Book Review: Prosecuting and Defending Offences Against Children–A Practitioner’s Handbook.

Several times each month, we are pleased to republish a recent book review from the Canadian Law Library Review (CLLR). CLLR is the official journal of the Canadian Association of Law Libraries (CALL/ACBD), and its reviews cover both practice-oriented and academic publications related to the law.

Prosecuting and Defending Offences against Children: A Practitioner’s Handbook. By Lisa Joyal et al. Toronto: Emond, 2019. 573 p. ISBN 978-1-77255-263-8 (softcover) $129.00; ISBN 978-1-77255-264-5 (eBook) $115.00.

Reviewed by Jenny Thornhill, MSC, MLIS, MSL
Law Librarian
Law Society of Newfoundland & Labrador Law Library
In CLLR 44:3

Prosecuting and Defending Offences against Children: A Practitioner’s Handbook is the tenth volume in the Emond Criminal Law Series. Its focus is on Criminal Code matters where a child is the victim. Intended for both Crown and defence attorneys, the book is broken down into chapters dealing with a particular theme.

The opening chapters cover the process of working with children, from the initial interview through to testifying in court. The next section covers specific issues of working with children in court. Six chapters then outline the existing Criminal Code offences against children and the requirements of both prosecution and defence lawyers in relation to these offences. Later chapters outline the key aspects of the actual trial and sentencing processes.

Each chapter is organized in a similar manner. The authors explore a general topic first, followed by specific concepts, and ending with a summary of the topic. For example, the chapters dealing with offences begin with an outline of the relevant section of the Criminal Code, followed by an exploration into what constitutes the actus reus and mens rea of the offence, and finish by addressing the relevant procedures required to bring the matter to court.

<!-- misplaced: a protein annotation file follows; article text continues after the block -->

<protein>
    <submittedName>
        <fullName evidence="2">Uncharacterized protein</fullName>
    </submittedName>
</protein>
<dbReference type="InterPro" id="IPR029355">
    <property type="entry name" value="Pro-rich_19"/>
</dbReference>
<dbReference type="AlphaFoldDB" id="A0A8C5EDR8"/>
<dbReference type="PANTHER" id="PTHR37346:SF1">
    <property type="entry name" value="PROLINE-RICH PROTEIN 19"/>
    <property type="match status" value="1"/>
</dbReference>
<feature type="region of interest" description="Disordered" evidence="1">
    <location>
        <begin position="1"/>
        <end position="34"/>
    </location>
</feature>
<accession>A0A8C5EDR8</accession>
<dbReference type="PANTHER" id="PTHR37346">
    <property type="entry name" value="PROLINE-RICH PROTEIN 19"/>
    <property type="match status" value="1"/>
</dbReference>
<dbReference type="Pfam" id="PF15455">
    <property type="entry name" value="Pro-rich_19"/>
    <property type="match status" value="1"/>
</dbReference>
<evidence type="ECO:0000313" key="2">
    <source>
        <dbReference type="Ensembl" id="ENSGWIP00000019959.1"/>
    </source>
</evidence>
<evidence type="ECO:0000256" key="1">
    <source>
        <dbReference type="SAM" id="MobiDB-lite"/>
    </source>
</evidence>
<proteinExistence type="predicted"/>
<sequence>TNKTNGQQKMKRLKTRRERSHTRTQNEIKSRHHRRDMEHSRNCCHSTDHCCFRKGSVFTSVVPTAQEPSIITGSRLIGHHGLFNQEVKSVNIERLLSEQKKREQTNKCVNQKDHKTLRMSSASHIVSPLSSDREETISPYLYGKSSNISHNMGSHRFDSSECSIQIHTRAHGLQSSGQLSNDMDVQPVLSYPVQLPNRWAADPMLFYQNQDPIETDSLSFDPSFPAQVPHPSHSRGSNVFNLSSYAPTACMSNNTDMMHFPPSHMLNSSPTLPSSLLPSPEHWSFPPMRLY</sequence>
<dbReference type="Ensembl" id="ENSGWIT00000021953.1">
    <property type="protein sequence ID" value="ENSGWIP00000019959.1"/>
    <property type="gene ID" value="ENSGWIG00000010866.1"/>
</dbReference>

The authors are experienced Crown and defence attorneys and share real-world examples from their own practice throughout the book (although they refer to all children with a pseudonym). For example, one story relates the experience of a team of prosecutors who believed they had properly prepared the interview room for a seven-year-old complainant. They quickly realized their mistake when the child paid more attention to the joys of a spinning chair than their questions. Lesson learned! In this example, the prosecutors learned how critical it is to view the room through the eyes of a child rather than as an adult. For their next attempt, they interviewed the child in a room furnished with a sofa rather than anything resembling a plaything.

The text is accessible, logically organized, and written in plain and easy-to-comprehend language. The authors cover both the commonly known forms of child offences as well as the new and rapidly growing social media related offences, such as cyberbullying, child luring through the internet, and revenge porn. Given the rapid development of these difficult and delicate legal issues and the limited amount of published legal content on sexual offences and child offences, this publication is an excellent addition to the available published materials.

The real-life focus and the comprehensive breakdown of each offense make this book fit into any law library. It is a valuable tool for law students and practitioners either new to criminal law or for those who are experienced but still learning this constantly changing area.

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